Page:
Henry Frowde, the Mysterious OUP Publisher of Zionist Scofield Bible, Was a Lifelong Darbyite Plymouth Brother
SPECIAL FEATURE, 4 Aug 2014
In a 2009 piece entitled “Zionism’s Un-Christian Bible,” I wrote that “it remains a mystery” why the reputable Oxford University Press had a century earlier published The Scofield Reference Bible, the highly influential but controversial work whose annotated Zionist commentary on the Authorized King James Version has “induced generations of American evangelicals to believe that God demands their uncritical support for the modern State of Israel.”
Now, however, thanks to a message I recently received on Twitter, that mystery has been at least partially solved. On an evangelical website called “Gospel Hall,” a biography of Henry Frowde (1841-1927) reveals that although the OUP publisher was “[n]ot demonstrative in his religious views, all his Christian life he was associated with brethren known as “Exclusive.”
The “Exclusive Brethren” refers to the group of Christian evangelicals that in a 1848 split in the Plymouth Brethren followed John Nelson Darby. As Stephen Sizer observed in a November 2012 presentation on the history of Christian Zionism behind the British government’s 1917 Balfour Declaration in support of “the establishment in Palestine of a national home for the Jewish people”:
John Nelson Darby is regarded by many as the father of Dispensationalism and the most influential figure in the development of Christian Zionism. He was a charismatic figure with a dominant personality. He was a persuasive speaker and zealous missionary for his dispensationalist beliefs. He personally founded Brethren churches as far away as Germany, Switzerland, France and the United States, and translated the entire Scriptures into English. The churches Darby and his colleagues planted with the seeds of Premillennial Dispensationalism in turn sent missionaries to Africa, the West Indies, Australia, New Zealand and, ironically, to work among the Arabs of Palestine. From 1862 onwards his controlling influence over the Brethren in Britain waned due, in particular, to the split between Open and Exclusive Brethren in 1848. Darby consequently spent more and more time in North America, making seven journeys in the next twenty years. During these visits, he came to have an increasing influence over evangelical leaders such as James H. Brookes, Dwight L. Moody, William Blackstone and C. I. Scofield.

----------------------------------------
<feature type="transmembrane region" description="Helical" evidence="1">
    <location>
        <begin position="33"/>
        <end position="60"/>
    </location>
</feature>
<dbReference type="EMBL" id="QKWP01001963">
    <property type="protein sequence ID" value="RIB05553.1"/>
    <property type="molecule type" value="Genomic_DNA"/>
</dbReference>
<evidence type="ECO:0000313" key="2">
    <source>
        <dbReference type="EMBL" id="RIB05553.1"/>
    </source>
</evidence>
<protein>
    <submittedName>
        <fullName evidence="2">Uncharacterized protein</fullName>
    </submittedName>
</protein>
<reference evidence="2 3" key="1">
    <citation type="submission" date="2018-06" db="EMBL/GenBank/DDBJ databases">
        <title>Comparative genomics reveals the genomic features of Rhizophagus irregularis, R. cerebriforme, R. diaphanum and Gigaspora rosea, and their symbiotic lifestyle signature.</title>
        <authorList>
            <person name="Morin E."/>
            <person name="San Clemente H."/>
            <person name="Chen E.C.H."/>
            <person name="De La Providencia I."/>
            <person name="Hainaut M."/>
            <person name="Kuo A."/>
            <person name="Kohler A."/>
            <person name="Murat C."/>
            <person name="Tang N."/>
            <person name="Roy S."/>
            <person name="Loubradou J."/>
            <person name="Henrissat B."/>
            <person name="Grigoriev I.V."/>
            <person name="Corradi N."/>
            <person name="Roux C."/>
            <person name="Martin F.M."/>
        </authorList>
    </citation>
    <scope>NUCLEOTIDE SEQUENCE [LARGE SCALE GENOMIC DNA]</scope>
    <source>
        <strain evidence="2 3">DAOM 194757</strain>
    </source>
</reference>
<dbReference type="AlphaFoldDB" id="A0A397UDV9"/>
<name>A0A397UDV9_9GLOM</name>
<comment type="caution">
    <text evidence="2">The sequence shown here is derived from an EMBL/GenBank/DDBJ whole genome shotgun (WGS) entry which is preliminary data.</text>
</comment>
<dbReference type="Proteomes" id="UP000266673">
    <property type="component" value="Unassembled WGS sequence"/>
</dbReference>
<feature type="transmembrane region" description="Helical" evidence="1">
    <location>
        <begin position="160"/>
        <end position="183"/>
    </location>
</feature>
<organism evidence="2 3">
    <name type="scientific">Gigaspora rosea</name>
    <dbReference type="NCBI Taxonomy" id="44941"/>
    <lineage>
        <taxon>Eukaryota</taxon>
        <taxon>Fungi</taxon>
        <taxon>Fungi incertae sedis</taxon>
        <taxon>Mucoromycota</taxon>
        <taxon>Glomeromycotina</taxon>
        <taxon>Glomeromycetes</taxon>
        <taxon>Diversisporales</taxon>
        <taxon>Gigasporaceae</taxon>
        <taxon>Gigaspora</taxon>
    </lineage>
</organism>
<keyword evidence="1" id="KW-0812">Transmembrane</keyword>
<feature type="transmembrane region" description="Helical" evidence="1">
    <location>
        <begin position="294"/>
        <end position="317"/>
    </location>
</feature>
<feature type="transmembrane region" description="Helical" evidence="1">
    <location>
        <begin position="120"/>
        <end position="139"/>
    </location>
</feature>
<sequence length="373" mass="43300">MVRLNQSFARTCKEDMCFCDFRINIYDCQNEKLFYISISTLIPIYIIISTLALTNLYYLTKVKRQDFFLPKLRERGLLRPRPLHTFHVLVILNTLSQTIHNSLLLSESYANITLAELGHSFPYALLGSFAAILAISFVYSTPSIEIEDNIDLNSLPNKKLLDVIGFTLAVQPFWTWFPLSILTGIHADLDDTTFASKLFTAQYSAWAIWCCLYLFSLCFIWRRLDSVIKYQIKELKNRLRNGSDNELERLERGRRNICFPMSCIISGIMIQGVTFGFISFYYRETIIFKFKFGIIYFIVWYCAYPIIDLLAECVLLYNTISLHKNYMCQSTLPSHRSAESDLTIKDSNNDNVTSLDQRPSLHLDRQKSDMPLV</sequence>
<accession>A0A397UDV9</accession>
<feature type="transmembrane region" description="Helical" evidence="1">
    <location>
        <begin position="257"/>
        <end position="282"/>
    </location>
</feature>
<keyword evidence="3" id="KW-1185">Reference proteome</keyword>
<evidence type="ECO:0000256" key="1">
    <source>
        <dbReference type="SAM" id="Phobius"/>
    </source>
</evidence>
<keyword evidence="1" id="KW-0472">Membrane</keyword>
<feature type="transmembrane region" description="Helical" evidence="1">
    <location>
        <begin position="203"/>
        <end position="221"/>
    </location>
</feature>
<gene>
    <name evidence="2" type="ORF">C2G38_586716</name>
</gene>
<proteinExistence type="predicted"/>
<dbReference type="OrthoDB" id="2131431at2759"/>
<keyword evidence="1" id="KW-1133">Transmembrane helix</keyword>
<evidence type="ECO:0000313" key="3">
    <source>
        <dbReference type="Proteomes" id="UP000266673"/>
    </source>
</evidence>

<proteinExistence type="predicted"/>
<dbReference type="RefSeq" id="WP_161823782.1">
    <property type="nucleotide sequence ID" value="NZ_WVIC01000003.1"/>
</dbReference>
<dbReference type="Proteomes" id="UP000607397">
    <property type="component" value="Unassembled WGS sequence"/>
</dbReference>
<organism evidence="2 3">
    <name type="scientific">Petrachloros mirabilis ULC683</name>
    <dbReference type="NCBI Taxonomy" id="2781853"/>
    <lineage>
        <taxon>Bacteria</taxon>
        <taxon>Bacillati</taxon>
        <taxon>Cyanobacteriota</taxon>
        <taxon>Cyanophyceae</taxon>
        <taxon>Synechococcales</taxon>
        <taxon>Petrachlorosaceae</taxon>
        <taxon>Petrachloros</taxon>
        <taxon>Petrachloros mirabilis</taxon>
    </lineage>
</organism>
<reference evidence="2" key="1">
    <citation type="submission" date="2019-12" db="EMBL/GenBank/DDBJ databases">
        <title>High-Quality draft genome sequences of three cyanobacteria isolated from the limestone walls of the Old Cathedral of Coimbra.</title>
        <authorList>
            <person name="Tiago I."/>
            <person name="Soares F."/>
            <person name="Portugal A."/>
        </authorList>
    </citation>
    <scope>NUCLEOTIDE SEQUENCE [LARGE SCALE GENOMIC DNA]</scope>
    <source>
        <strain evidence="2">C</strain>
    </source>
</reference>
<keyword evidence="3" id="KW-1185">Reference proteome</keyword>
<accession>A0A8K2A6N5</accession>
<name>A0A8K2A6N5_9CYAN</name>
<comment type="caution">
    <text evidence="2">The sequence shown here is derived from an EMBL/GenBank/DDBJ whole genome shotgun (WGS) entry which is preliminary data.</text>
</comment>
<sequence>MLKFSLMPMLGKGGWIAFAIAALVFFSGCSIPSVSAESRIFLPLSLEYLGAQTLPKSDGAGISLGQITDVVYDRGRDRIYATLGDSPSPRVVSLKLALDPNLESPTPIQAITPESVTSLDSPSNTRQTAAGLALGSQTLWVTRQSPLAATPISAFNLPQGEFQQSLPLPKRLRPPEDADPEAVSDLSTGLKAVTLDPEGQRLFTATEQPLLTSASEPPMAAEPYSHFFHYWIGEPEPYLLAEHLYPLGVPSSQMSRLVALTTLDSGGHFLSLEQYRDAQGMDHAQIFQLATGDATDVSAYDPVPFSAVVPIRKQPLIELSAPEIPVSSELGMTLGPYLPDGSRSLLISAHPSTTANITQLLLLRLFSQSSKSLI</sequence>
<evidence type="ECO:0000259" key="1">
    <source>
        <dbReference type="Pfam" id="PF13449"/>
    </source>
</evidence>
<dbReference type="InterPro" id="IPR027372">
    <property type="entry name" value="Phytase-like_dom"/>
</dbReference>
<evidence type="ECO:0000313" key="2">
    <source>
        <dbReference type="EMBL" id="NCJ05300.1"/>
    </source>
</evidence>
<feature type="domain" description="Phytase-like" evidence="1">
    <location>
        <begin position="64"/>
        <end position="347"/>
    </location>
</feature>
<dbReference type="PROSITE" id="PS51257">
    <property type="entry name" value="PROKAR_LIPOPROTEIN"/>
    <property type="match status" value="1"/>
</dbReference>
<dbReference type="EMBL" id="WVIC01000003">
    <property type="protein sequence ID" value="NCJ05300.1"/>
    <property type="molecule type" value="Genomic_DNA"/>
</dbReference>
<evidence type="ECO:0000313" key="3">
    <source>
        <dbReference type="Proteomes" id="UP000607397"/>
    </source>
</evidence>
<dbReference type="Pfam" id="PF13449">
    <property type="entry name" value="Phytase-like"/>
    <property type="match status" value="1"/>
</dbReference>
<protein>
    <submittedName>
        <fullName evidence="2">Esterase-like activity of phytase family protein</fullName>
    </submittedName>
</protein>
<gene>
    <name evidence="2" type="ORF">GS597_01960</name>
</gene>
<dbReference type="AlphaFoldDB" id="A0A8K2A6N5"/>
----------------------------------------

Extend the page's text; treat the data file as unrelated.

In light of his lifelong association with the Darbyite Exclusive Brethren, it’s little wonder that the “mysterious” Henry Frowde “expressed immediate interest” in Cyrus I. Scofield’s project when Darby’s American acolyte made a trip to England in search of a publisher for his Zionist reference bible. In The Scofield Bible: Its History and Impact on the Evangelical Church, we further learn that
Frowde coordinated publication of The Scofield Reference Bible with John Armstrong in New York, head of the American branch of the Oxford Press. And so, the publication of Scofield’s Bible by the prestigious Oxford University Press was secured.
And thus an influential member of a tiny cult had helped catalyse a potentially apocalyptic conflict centered on the Holy Land.
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